The impact of charismatic leadership training on nonprofit leader outcomes

November 17, 2010

Throw your hands in the air, ladies and gentlemen, and take charge, real charge of your employees’ development, their sustenance, their passion and their environment! That is, if it works. Charismatic leadership, characterized by the expression of positive emotions and a compelling vision, is believed to be among the most effective styles of leadership. 

“Charismatic leaders are highly sought after and highly paid among top companies,” explains Stefanie K. Johnson, associate professor of management in the Business School. “However, the extent to which charismatic leadership actually impacts organizational outcomes is not well established.”

Johnson is exploring the impact of charismatic leadership on employee outcomes using leaders from local nonprofit organizations in the Denver Metro area. She chose nonprofits because:

  • The organizations they serve have a positive impact on society, creating room for a compelling organizational vision.
  • Employees in the nonprofit sector are often underpaid compared to the for-profit sector. “There is a need for leadership to take the place of monetary motivators,” Johnson says.
  • With more than 1.4 million nonprofit organizations in the United States employing 8.7 million individuals, nonprofit leaders are often unable or unwilling to spend money leadership development programs.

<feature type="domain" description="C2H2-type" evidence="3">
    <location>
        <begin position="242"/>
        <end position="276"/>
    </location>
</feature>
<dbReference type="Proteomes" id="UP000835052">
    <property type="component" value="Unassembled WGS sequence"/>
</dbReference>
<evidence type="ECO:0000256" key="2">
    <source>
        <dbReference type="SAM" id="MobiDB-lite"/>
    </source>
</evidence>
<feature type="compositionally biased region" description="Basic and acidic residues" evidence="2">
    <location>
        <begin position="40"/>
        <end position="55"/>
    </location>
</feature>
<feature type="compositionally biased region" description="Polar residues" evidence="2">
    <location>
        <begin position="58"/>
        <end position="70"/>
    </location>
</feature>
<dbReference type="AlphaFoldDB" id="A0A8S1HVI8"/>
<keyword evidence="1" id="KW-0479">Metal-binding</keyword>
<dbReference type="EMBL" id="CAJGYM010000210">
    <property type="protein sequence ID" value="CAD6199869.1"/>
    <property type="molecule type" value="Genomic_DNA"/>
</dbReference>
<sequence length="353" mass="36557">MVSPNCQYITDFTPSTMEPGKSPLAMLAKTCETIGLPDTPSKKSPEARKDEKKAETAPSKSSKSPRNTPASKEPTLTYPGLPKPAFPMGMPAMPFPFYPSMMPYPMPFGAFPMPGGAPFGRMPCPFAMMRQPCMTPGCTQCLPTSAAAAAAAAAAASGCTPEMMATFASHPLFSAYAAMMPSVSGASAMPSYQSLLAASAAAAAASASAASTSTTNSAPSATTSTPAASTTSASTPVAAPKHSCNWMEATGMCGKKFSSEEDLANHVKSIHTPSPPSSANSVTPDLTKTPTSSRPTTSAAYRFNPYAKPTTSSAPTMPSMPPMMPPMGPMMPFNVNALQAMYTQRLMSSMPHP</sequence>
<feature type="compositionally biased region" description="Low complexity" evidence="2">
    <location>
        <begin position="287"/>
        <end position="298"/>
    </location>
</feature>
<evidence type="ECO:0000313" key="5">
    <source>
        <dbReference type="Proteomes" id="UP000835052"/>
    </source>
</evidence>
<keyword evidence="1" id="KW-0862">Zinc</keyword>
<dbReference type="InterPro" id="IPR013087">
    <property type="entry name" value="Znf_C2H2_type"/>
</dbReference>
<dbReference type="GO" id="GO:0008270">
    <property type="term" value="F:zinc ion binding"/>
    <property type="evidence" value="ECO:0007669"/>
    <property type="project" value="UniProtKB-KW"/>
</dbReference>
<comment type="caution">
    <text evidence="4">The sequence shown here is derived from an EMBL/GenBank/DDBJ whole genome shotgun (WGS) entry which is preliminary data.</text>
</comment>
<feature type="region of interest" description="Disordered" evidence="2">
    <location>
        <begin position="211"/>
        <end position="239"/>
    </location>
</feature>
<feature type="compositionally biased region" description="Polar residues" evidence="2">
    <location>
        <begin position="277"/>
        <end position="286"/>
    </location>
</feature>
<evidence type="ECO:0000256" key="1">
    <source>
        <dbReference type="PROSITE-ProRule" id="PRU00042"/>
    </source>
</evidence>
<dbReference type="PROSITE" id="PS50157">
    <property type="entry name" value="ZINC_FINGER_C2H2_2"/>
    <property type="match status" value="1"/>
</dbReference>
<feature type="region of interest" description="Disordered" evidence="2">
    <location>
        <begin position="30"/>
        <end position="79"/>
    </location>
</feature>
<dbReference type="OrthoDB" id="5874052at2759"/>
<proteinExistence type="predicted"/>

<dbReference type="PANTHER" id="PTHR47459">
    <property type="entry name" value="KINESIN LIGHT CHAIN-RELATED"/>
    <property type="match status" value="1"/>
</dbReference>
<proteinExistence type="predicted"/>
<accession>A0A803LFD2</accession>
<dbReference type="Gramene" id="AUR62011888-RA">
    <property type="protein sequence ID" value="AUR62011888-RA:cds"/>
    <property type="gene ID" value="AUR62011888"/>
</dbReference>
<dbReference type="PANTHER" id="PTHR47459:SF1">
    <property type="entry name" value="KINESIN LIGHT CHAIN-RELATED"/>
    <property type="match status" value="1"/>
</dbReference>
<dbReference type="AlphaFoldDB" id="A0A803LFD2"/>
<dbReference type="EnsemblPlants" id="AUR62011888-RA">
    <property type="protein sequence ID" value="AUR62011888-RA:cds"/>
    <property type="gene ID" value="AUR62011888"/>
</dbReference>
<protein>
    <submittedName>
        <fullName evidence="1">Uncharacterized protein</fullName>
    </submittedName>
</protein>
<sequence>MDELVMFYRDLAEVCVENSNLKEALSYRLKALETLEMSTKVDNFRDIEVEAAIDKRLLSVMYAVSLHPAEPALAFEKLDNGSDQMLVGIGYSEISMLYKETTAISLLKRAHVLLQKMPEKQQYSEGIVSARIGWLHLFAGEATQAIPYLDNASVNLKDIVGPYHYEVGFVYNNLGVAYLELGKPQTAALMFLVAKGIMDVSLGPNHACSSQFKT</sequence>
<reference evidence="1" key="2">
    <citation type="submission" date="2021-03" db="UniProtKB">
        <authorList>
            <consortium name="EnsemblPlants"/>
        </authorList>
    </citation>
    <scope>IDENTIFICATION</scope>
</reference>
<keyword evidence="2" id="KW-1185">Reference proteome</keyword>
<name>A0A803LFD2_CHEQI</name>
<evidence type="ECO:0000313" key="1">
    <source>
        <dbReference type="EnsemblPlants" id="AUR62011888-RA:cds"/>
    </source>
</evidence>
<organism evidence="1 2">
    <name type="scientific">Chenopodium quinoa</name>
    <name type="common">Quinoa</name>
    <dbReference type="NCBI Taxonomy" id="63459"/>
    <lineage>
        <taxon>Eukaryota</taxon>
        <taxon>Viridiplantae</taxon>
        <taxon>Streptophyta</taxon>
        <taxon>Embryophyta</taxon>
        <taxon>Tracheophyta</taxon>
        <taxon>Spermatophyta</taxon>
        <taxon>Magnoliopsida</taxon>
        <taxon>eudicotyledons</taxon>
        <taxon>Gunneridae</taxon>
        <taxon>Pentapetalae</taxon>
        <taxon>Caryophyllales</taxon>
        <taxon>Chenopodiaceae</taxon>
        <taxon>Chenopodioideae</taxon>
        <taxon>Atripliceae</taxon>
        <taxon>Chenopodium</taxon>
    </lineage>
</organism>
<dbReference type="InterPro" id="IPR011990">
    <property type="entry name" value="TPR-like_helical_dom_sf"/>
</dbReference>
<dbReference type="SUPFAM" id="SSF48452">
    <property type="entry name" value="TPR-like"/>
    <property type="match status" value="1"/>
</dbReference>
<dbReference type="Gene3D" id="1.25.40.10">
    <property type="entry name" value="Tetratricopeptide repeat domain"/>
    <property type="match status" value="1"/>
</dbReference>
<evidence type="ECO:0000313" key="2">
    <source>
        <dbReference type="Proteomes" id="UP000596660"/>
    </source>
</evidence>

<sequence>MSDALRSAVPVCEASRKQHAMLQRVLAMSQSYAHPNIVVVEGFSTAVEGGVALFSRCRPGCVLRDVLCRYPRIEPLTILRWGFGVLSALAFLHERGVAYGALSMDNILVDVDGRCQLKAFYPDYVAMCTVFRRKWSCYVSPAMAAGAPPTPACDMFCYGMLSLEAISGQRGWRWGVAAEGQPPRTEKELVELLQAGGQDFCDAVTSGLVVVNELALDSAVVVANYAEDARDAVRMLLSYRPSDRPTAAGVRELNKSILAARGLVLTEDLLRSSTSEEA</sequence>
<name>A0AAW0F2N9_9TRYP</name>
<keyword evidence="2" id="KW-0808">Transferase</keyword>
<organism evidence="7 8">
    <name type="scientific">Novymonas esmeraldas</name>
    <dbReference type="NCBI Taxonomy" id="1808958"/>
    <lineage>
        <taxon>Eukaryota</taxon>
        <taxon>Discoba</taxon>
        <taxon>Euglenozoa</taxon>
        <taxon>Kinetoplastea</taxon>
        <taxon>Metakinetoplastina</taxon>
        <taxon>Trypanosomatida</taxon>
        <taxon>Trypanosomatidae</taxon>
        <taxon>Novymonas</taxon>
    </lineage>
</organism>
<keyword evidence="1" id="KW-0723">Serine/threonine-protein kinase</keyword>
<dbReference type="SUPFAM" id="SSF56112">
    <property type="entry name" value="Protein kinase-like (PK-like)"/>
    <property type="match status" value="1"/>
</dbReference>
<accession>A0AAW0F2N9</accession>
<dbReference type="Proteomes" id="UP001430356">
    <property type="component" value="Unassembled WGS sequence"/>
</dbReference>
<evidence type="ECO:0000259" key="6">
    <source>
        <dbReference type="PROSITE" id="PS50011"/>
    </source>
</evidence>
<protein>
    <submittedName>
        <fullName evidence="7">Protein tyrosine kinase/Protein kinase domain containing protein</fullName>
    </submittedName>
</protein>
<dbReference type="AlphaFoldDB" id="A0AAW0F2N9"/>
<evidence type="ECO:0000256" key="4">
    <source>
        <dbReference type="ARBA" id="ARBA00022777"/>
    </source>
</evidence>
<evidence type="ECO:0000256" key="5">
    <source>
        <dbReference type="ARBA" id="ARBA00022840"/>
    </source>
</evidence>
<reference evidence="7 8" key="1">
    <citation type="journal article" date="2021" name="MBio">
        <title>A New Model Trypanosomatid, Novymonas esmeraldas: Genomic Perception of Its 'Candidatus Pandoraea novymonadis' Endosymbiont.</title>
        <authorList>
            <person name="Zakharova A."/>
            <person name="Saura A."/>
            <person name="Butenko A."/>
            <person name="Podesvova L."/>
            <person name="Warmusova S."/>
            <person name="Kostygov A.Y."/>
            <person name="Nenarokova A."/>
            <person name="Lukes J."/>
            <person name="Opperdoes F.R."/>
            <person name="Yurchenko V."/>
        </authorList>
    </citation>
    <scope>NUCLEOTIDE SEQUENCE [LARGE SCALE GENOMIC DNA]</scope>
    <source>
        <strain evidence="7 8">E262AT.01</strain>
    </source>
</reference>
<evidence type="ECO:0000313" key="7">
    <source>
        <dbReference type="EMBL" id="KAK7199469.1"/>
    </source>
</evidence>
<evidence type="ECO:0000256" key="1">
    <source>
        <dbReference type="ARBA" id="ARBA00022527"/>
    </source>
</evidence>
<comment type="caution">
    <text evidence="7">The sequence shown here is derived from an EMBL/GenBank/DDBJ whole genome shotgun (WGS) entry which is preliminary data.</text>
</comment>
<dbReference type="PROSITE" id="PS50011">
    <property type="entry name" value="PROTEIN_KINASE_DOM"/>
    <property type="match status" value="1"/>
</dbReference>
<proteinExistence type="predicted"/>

The training focuses on the use of vision and communication of that vision using positive emotions. Johnson has designed a study in which leaders participate in a program where they receive charismatic leadership training. “I will examine changes in employee outcomes from before to after the training,” she says. “If a change is demonstrated it can be concluded that the changes is caused by charismatic leadership.” A second group of leaders will receive control training, enabling Johnson to compare the effectiveness of the charismatic training to the more general training program.

Johnson’s research aims to improve her classroom teaching, result in an A-level publication and benefit the leaders involved. “This project can have a positive impact on local nonprofit organizations while answering an important research question.”